Appellants cite us to a number of cases which they claim support their theory of likelihood of confusion.7 This contention is answered by a reference to an earlier case in this circuit which stated:
"It is sufficient to say that we have carefully examined the cases thus cited and it is our opinion that they all are factually distinguishable from the case before us. It is elementary that in the decision of a case of this kind, involving the question of confusing similarity, each case must stand on its own facts, and prior decisions are of little assistance." Fleischmann Distilling Corp. v. Maier Brewing Co., 314 F.2d 149, 160 (9th Cir.), cert. denied, 374 U.S. 830, 83 S. Ct. 1870, 10 L. Ed. 2d 1053 (1963).
Appellants urge that California law on unfair competition would provide a basis for relief under a theory of trademark dilution. We have been shown no cases which have afforded protection under the California statute in circumstances such as those before us now; we agree with the district court that plaintiffs are not entitled to relief under any theory of dilution.8
The final contention of appellants is that instances of actual confusion were improperly rejected by the trial court, on grounds of relevancy and hearsay. The rejected items were in the nature of letters, envelopes and articles. There was no showing that the excluded items associated the nightclub operated by defendants with one or more of plaintiffs' trademarks. Not only did plaintiffs fail to demonstrate that these materials offered in evidence could have had any bearing on the class of prospective purchasers of these nightclub services, but the materials tell us nothing at all about the relationship of any "Playgirl Club" operated by these defendants, with the source of Playboy Clubs. We therefore agree with the lower court's ruling that these excluded items had no probative value on the issue of whether a patron of a Playgirl Club would be likely to be confused as to the source of origin of the services.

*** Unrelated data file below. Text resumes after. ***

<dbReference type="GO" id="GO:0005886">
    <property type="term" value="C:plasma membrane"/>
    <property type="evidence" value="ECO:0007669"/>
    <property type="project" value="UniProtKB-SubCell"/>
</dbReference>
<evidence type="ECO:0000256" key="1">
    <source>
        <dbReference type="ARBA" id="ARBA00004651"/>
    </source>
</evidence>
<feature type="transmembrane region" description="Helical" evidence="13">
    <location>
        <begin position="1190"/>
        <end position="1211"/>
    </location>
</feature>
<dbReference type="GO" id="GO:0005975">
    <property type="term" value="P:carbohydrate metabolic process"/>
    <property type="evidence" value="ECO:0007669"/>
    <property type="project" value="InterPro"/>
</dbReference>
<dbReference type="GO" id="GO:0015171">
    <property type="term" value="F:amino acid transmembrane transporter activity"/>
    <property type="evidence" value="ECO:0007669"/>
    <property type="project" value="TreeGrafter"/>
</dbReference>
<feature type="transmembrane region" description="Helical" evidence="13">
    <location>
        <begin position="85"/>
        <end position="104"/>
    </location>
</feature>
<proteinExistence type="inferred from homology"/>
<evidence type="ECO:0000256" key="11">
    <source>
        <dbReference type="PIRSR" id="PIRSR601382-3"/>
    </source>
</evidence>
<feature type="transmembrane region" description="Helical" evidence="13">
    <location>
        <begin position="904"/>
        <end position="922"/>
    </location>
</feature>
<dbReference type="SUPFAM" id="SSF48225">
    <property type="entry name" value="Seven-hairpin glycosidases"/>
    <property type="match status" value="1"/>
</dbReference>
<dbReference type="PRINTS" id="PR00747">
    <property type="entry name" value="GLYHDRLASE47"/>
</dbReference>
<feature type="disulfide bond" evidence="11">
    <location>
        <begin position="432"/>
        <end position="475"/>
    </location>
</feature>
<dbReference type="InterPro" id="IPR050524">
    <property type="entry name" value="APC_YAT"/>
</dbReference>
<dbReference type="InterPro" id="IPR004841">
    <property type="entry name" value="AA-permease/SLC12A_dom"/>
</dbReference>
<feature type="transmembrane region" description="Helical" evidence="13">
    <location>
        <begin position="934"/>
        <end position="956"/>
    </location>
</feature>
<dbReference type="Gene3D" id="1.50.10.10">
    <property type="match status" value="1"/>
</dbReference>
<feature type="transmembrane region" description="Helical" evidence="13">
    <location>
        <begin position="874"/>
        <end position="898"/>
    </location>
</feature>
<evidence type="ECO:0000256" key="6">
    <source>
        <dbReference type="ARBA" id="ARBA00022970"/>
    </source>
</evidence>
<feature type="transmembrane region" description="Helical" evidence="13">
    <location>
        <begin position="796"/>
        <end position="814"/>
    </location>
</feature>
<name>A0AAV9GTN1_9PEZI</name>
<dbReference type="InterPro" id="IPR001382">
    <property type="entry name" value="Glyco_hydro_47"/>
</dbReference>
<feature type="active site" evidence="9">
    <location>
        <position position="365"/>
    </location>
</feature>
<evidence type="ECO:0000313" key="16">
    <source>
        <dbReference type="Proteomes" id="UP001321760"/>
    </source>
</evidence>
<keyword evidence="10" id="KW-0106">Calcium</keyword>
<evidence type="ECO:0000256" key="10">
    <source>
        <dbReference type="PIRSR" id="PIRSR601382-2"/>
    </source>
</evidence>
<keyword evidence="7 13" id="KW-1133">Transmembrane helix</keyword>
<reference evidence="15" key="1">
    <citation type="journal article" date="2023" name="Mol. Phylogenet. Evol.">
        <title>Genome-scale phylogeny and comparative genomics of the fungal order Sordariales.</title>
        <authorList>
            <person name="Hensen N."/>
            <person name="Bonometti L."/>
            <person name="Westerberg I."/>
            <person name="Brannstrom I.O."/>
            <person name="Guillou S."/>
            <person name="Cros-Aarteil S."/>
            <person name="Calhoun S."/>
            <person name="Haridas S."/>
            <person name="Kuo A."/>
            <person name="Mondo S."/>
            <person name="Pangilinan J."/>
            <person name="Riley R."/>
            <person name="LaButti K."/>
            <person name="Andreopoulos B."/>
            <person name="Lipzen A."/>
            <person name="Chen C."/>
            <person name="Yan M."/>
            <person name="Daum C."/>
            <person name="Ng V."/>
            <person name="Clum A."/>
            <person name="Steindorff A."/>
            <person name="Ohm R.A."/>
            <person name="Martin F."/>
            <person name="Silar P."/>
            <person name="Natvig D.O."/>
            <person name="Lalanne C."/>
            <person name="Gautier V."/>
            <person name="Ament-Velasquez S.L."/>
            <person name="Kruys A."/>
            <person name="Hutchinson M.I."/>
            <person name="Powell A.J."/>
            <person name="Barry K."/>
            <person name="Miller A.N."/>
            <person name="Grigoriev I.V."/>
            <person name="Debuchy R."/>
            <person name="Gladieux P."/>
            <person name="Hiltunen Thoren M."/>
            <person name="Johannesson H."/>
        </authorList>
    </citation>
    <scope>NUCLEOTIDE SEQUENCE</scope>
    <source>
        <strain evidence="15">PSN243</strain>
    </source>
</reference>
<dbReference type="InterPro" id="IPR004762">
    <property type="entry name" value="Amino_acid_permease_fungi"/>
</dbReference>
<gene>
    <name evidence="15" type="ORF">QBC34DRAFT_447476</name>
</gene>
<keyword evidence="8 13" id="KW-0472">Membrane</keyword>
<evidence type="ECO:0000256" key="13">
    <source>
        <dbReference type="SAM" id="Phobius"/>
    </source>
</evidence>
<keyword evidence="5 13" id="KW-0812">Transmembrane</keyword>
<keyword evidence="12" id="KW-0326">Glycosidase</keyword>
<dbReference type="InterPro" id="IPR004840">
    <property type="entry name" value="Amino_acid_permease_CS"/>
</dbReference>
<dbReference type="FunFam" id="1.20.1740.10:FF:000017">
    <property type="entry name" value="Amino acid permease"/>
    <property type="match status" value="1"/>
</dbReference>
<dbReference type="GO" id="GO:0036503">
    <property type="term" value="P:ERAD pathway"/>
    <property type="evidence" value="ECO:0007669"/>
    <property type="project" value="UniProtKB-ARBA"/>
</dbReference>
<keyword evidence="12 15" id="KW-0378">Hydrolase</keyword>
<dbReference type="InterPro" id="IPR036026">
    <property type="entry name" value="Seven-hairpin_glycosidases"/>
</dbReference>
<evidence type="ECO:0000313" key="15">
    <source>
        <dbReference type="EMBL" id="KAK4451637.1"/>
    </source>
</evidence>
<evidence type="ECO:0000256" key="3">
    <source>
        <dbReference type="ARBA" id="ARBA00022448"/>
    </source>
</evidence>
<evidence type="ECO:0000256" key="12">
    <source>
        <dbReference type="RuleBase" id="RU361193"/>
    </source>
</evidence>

The judgment is affirmed.
The Lanham Trade-Mark Act, 15 U.S.C. § 1114, provides:
"(1) Any person who shall, without the consent of the registrant-
"(a) use in commerce any reproduction, . . . copy, or colorable imitation of a registered mark in connection with the sale . . . or advertising of any goods or services on or in connection with which such use is likely to cause confusion, or to cause mistake, or to deceive; . . ."
Section 14330 of the California Business and Professions Code provides that:
"Likelihood of injury to business reputation or of dilution of the distinctive quality of a mark registered under this chapter, or a mark valid at common law, shall be a ground for injunctive relief notwithstanding the absence of competition between the parties or the absence of confusion as to the source of goods or services."